Fast forward to 1945. This is a living room of that era, with the radio playing the news from the BBC broadcast to occupied Denmark in the evening of 4th May 1945. The news informed the listeners that German forces in northern Germany, the Netherlands and Denmark had surrendered and five years’ occupation was over:

A map documenting the growth of Aarhus. The city has grown strongly in the past 200 years, and continues to do so. Population today is 335,000 and it increases by about 5000 a year:

There are hardly any payphones left in Denmark, so this one in the museum is an attraction:

On the way back to Lars’s apartment, we passed one of the many installations created for the festival week, an artificial waterfall on Vesterbro Torv:

On Sunday morning we got up early and set out to cycle our 300 km brevet. We expected to spend 15-16 hours on the road. The big unknown was whether my knee and ankle would hold up. I was not as ready as I hoped I would be, but still I was reasonably confident. And as Lars said, it is not a competition, it is two friends doing something important together. Here I am, just a few hundred meters after leaving Lars’s place (photo by Lars Koue Mogensen):

The weather was a bit chilly early in the morning, but dry, and my leg was holding up. After about 35 km, Lars needed to pee, so I took advantage of the brief pause to take a photo of Horsens Fjord:

A brevet is a form of cycling sport but not a race; you just have to complete it within the maximum time (20 hours for a 300 km event) and you have to document that you were at certain spots at certain times. Our first control point was the town of Horsens, where we bought some bananas in a supermarket–the time stamp on the cash register receipt provided the needed evidence of our presence there:

I love the Jutland landscape. It is truly “mi tierra”, “my land”, as the Spanish say, and once in a while I just had to stop briefly to take a picture (photo by Lars Koue Mogensen):

And this is the landscape I was photographing in the previous photo:

After 99 km, we had to stop at another checkpoint, Himmelbjerget (“Heavenly Mountain”, a ridiculous name for a hill about 150 m tall). The receipt from the kiosk would serve as proof:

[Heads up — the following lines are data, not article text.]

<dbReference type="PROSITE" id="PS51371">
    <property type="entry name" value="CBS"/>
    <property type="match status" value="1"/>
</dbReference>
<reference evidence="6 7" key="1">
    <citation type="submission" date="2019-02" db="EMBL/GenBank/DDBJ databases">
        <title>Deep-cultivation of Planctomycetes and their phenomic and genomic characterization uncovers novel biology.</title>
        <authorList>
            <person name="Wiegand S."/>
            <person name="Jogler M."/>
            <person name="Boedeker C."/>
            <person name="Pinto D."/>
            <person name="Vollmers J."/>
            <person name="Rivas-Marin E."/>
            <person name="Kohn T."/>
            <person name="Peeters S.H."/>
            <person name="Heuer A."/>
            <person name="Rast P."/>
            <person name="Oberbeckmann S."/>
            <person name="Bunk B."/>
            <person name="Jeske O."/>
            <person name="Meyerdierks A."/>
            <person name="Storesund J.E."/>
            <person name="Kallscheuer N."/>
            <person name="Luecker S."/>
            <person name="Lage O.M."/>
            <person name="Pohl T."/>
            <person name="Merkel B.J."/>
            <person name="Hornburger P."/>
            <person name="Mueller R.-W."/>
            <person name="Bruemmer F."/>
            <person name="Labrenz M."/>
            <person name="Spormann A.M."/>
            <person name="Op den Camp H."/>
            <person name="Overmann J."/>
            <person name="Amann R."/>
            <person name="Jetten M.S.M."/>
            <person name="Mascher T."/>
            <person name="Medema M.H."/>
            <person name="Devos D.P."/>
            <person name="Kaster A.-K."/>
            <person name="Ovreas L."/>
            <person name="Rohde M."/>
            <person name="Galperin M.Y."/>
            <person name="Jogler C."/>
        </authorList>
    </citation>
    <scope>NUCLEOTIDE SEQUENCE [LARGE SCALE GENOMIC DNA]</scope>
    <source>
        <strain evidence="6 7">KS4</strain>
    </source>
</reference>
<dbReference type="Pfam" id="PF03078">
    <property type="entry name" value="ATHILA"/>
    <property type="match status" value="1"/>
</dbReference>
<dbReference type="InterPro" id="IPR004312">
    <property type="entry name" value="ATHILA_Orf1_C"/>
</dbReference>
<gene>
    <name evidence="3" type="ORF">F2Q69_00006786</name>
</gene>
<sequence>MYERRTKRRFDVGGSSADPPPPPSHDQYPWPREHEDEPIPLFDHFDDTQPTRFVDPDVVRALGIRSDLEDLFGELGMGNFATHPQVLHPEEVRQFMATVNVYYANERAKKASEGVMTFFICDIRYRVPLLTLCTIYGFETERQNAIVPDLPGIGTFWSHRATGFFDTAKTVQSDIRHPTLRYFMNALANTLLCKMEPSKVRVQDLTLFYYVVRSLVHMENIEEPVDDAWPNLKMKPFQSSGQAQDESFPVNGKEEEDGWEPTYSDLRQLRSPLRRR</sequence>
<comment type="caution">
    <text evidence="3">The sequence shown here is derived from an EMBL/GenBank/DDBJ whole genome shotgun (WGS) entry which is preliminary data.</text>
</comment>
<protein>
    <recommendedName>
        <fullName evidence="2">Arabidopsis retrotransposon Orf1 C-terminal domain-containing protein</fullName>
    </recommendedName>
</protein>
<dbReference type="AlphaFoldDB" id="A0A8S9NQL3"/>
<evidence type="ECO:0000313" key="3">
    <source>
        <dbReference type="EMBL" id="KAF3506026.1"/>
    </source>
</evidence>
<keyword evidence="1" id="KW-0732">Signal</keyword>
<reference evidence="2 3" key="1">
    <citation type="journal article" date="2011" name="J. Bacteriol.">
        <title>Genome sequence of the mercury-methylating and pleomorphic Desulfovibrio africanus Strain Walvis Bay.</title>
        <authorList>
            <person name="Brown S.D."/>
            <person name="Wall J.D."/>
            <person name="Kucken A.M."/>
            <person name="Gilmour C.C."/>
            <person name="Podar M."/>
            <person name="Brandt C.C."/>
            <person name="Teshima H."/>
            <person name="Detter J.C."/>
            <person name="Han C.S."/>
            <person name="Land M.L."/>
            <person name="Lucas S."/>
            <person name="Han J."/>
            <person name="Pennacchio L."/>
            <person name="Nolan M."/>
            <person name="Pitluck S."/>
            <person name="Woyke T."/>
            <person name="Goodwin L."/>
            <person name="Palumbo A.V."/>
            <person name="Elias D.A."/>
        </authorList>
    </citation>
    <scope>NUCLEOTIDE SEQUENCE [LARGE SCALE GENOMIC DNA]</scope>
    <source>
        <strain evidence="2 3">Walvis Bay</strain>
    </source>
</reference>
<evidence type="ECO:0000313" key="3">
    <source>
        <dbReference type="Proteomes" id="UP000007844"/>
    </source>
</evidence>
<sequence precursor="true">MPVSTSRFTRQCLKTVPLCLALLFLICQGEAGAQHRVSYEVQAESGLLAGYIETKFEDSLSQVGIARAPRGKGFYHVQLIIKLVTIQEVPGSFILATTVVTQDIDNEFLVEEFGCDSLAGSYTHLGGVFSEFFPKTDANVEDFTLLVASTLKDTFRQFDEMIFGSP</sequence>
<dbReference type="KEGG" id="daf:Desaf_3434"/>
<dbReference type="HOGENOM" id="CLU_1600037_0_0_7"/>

And this sausage was just what I needed at this point:

After Himmelbjerget, we turned north. At 132 km, we stopped for a brief break and coffee at a supermarket in a village called Ans. My leg was still OK, a little pain, but nothing that could not be overcome. But I felt a strange swelling in my lower lip, and Lars thought it looked really bad, so he call the on-duty doctor to ask about over-the-counter remedies we should get from the pharmacy in the supermarket. Instead, when the doctor heard that I had an apparent allergic reaction to something, presumably an insect bite, near my mouth, he immediately said that he was sending an ambulance to take me to the hospital for observation, as he was concerned that swelling might also develop in the throat, and not being able to breathe would not be good news. So instead of my bad leg, our brevet was ended by some unknown Danish bug. Here I am removing stuff from the bike while we wait for the ambulance (photo by Lars Koue Mogensen):

They gave me various IVs and carried out tests in the ambulance during the 20 minute drive to the hospital in the town of Viborg, about 50 km northwest of Aarhus. Needless to say, I was not pleased with the premature end of our ride (photo by Lars Koue Mogensen):

But I could manage a smile of sorts (photo by Lars Koue Mogensen):

It all ended well. The allergic reaction was controlled, and after checking a few more things and giving me some more drugs (including some to take over the next 3 days), they discharged me. I have only good things to say about Danish medicine–this was my first interaction with it since my father died in 2004–both the ambulance crew and the people at the hospital were superb on this Sunday evening, and the issue of payment or insurance was not even mentioned by them. I did mention that I did not live in Denmark and had an EU employee medical cover, but they were completely uninterested in the financial aspects–all they cared about was the patient.

Meanwhile, Lars’s brother had come from Aarhus to pick him up, and then Lars drove up in his own car (which has a bicycle carrier), picked up the bikes from the supermarket where we had left them, and then retrieved me from the hospital. We were at home around 9 pm and very much enjoyed the ensuing pizza and beer. Yet again, our friendship proved stronger than adversity.